However, you may be surprised at a few sleep strategies that are less frequently recommended but that are highly effective at soothing your body toward a solid night’s rest. Here are some helpful ways to sleep better.
1. Calm Your Mind To Sleep Better
Although many of us turn to tangible, physical remedies when dealing with chronic sleep loss, it can be enormously beneficial to remember a few psychological reasons why some of us have trouble sleeping.
For example, Jeff Haden suggests writing down a list of all the things you’re currently worried about. It turns out that writing out your concerns, whether it be in list form or via free-writing or poetry, is surprisingly effective at warding off unnecessary racing thoughts.
Moreover, focusing on the positive, as well as situations within your control—rather than beyond it—will help alleviate stress and is an important way to sleep better.
You are probably familiar with the old trick of turning over onto one’s stomach or back, if your usual sleeping position isn’t working. However, did you know that elevating different parts of the body can be an important way to help you sleep better? Let me explain.
To prevent sleep that’s regularly interrupted by urgent bathroom visits—try putting your feet up before bedtime in order to push accumulated leg and ankle fluids back into the bloodstream so that you can urinate before bedtime, rather than afterwards.
One’s position during sleep, however, is another story altogether. Sleeping with the head and torso elevated has been known to alleviate symptoms of common health complaints (such as indigestion —among other health issues). Try experimenting with different levels of elevation and sleeping positions to see which ones work best for you to help you sleep better.
3. Stretches That Help You Sleep Better
While vigorous exercise helps regulate blood sugar levels and keeps our hearts and stress levels healthy and under control, we should switch into low gear in the hours immediately before bedtime. Certain stretches can be very effective in helping our bodies wind down. Deep breath work and stretching can alleviate stress in not only our lungs, but our legs, necks, and backs as well.
Harvard Medical School recommends implementing what’s known as ujjayi pranayama(victory breath), as well as going into child’s pose, standing forward bend, standing half forward bend, reclining bound angle, and legs up the wall pose (you can see the recommended poses in the linked article).
Another reason why stretching is so effective at improving the quality of our sleep is that, when performed correctly, stretching is essentially a form of mindfulness that ideally brings us to a place that allows our mind to relax, without focusing on external factors.
4. Reduce LED Light For Optimal Sleep
By now, most of us have heard that staring at our smartphones isn’t beneficial when trying to go to sleep. This is because of the prevalence of blue light (LED lights) in computer screen monitors, smartphones, and TV screens. This blue light activates our brains and makes it hard to wind down at night. Do not fear! You may not realize that it’s possible to reduce the amount of blue light in our indoor and outdoor lighting, as well, via the use of LED lightbulbs rather than conventional light bulbs. Additionally, you can also get blue light blocking glasses via our friends at Zenni Optical.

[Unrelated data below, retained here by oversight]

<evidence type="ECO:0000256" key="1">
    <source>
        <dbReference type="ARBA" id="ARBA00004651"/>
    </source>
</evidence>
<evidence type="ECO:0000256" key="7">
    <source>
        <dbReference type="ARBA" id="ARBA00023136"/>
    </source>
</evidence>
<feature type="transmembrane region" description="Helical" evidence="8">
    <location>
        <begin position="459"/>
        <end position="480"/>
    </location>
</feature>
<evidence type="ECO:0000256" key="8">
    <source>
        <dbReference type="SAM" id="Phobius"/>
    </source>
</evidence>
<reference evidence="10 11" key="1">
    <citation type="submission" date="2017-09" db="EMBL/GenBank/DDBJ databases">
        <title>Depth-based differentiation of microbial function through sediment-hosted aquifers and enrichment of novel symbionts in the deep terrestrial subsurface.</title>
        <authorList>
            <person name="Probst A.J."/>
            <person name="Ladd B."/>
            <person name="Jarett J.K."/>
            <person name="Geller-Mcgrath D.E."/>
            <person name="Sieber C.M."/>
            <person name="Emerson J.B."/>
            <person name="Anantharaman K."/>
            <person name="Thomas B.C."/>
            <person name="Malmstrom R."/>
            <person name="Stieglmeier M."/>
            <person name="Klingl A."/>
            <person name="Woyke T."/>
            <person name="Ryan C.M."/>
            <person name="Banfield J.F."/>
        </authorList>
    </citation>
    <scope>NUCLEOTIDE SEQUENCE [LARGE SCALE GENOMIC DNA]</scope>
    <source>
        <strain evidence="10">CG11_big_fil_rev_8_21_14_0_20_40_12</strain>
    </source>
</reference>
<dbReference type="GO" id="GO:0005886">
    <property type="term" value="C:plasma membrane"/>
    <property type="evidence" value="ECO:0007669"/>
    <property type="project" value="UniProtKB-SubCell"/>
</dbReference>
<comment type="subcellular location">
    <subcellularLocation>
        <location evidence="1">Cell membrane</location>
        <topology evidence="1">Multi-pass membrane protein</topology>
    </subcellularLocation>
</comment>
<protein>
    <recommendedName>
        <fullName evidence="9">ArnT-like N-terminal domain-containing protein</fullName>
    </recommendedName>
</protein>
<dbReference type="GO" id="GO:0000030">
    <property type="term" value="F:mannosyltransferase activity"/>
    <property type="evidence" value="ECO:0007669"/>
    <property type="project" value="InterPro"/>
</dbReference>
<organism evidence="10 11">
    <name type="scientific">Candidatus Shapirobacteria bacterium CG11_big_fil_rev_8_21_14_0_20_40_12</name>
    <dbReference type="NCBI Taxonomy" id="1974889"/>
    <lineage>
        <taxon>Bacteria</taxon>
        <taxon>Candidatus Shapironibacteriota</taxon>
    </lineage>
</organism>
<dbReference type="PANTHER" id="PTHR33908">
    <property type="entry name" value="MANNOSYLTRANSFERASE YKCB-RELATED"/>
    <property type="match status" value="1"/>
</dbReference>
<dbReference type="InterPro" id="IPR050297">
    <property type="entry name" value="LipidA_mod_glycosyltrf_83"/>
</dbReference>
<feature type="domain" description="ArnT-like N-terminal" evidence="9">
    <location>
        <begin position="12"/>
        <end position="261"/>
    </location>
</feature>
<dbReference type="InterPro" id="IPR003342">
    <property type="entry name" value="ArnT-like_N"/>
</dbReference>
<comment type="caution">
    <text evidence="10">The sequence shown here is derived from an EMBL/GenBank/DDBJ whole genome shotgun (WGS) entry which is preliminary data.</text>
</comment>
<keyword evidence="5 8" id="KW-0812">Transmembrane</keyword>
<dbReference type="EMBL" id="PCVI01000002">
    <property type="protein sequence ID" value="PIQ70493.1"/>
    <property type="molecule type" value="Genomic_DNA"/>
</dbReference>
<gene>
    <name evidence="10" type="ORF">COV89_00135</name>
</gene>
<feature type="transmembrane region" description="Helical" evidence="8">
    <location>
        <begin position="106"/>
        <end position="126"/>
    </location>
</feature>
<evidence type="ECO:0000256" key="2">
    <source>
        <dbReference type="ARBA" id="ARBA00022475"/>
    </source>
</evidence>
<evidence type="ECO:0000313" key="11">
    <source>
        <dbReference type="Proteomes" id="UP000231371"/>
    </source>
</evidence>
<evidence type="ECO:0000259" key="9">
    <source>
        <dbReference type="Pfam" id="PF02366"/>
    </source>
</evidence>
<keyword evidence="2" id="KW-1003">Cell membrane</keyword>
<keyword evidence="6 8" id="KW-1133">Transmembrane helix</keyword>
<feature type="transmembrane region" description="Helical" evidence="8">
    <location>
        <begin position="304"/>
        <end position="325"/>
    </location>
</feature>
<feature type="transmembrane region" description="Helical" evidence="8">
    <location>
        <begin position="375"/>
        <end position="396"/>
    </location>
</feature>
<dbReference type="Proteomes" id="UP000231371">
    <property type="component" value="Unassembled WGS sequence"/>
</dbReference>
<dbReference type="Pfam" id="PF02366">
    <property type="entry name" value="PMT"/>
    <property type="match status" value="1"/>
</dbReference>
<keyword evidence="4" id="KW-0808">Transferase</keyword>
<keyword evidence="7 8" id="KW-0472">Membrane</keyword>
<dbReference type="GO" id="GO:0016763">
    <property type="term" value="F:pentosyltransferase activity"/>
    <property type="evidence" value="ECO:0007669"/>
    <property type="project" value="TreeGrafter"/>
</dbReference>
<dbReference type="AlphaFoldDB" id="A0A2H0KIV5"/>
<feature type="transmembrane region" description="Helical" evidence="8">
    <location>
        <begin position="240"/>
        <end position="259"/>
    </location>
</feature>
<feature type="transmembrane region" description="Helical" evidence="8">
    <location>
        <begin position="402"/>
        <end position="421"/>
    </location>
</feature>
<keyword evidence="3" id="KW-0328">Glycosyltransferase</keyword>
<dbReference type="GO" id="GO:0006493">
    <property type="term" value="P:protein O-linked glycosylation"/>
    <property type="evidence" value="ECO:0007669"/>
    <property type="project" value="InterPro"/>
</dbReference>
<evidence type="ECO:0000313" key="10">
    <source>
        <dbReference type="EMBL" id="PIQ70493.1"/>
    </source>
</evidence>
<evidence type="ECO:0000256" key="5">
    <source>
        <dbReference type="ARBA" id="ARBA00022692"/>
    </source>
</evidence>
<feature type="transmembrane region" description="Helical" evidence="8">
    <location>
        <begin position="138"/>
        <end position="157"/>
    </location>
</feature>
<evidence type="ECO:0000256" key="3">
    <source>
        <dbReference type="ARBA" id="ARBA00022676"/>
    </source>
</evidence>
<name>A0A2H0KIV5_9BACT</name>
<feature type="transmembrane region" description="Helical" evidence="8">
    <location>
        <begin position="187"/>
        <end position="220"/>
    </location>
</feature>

Try to correlate your use of artificial light with your sleep cycles. Although our need for indoor and outdoor lighting of course increases as night approaches, minimizing artificial light is also helpful for birds’ migratory cycles, as well as city stargazing efforts, energy efficiency, and sustainability. Perhaps that’s why excessive use of lights at night is called light pollution: because the excess use of artificial light pollutes the natural world’s ability to function normally—as well as our own.
5. Foods That Help You Sleep Better
Though this may not come as a surprise, decreasing our use of artificial stimulants like tobacco, caffeine, and alcohol can greatly increase our ability to sleep soundly through the night. This is because, although alcohol is a sedative, it’s also a diuretic. And while it initially seems to help alleviate stress, tobacco is a stimulant.
Even though coffee has many benefits, a good rule of thumb regarding caffeine is to avoid drinking coffee or caffeinated tea past four o’clock—while avoiding any caffeine past noon is ideal.
In addition to helping us sleep, avoiding stimulants can help calm your whole body. Try drinking a warm cup of herbal tea or warm milk instead. In addition to what you eat and drink, taking a warm bath or shower before bedtime can also work wonders in helping you relax—in part because it ends up cooling us down after we dry off.
6. Plants And Herbs That Help You Sleep Better
Lastly, a few specific plants have been shown to help improve sleep quality through their presence in the bedroom and throughout the house. One of these, aloe vera, is more well known for its moisturizing and after-sun healing properties. However, aloe vera also emits oxygen at night, which is beneficial to our body’s ability to sleep—as well as improving the general air quality.
Two plants that improve the general air quality of our interior surroundings are snake plants and English Ivy plants—both of which have actually been recognized by NASA as having air-purifying qualities. In addition to that, Lemon Balm Leaf and Valerian Root are two herbs that have long been utilized to make tea as well as insupplements that aid your body in falling asleep.
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Are there any lesser-known strategies you use to help you sleep better? Share your advice in the comments section, below!
Avery Phillips is a freelance human based out of the beautiful Treasure Valley. She loves all things in nature, especially humans. Comment down below or tweet her @a_taylorian with any questions or comments.